China urges dialogue on North Korea crisis

South Korean marines patrol on Yeonpyeong island
Image caption South Korean marines patrol Yeonpyeong island, which was shelled by the North last month

China says dialogue and co-operation are the only way forward to help deal with tensions on the Korean peninsula.

The responsibility for maintaining peace should be "shouldered by all parties in the region," foreign ministry spokeswoman Jiang Yu said.

China - North Korea's main ally - is under pressure from the US and others to rein in the "provocative" North.

It comes two weeks after North Korea's deadly attack on a South Korean island in answer to military drills by Seoul.

Two South Korean marines and two civilians were killed when Pyongyang shelled Yeonpyeong island on 23 November.

It was the first attack on a civilian-populated area in the South since the end of the Korean war in 1953.

The situation on the peninsula remains highly unstable. South Korea has entered a second day of major live-fire exercises, despite warnings from the North.

The drills avoid the most contentious area, along the disputed western sea border.

South Korea's new defence minister has said he would use air strikes against the North if it attacked civilians again.

'Vital role'

The head of the US Joint Chiefs of Staff, Admiral Mike Mullen, is to visit Seoul on Tuesday in a show of solidarity with the South.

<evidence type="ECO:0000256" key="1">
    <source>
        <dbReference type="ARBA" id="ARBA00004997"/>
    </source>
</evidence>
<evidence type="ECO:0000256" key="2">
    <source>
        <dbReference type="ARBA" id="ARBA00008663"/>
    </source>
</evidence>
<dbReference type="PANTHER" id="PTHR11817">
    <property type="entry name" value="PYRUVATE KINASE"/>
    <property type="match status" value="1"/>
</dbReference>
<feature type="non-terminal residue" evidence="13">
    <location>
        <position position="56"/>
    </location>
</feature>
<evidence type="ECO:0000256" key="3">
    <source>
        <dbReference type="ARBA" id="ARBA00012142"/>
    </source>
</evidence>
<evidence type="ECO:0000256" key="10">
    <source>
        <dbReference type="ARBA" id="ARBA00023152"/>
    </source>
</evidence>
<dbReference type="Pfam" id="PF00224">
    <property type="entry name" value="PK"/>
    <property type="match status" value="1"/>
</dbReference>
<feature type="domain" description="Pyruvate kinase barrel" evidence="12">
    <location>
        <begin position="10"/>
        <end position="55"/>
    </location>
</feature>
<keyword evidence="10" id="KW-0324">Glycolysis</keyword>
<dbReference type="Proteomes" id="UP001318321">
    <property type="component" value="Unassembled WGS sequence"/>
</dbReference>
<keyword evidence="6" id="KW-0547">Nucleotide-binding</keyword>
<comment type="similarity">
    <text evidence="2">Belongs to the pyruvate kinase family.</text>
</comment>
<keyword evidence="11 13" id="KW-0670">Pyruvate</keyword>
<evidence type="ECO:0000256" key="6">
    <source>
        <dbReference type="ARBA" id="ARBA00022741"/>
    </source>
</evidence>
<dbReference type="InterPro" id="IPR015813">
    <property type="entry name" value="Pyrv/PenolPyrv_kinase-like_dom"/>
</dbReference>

Adm Mullen will meet his South Korean counterpart as well as defence minister Kim Kwan-jin.

The two sides "plan to analyse the intention of North Korean provocations and discuss measures to deter further provocations through close co-operation," Seoul's military said in a statement.

It comes a day after US Secretary of State Hillary Clinton repeated US demands for North Korea to cease its "provocative behaviour".

Mrs Clinton said it was a pre-condition for the resumption of talks on Pyongyang's nuclear programme, which were halted in April 2009.

She also said Washington was looking "forward to China playing a vital role in regional diplomacy," stressing that Beijing had "a unique relationship with North Korea".

Mrs Clinton made the comments after a meeting with her South Korean and Japanese counterparts in Washington.

China was not invited to take part. The three powers have so far resisted Beijing's call for emergency six-party talks on North Korea.

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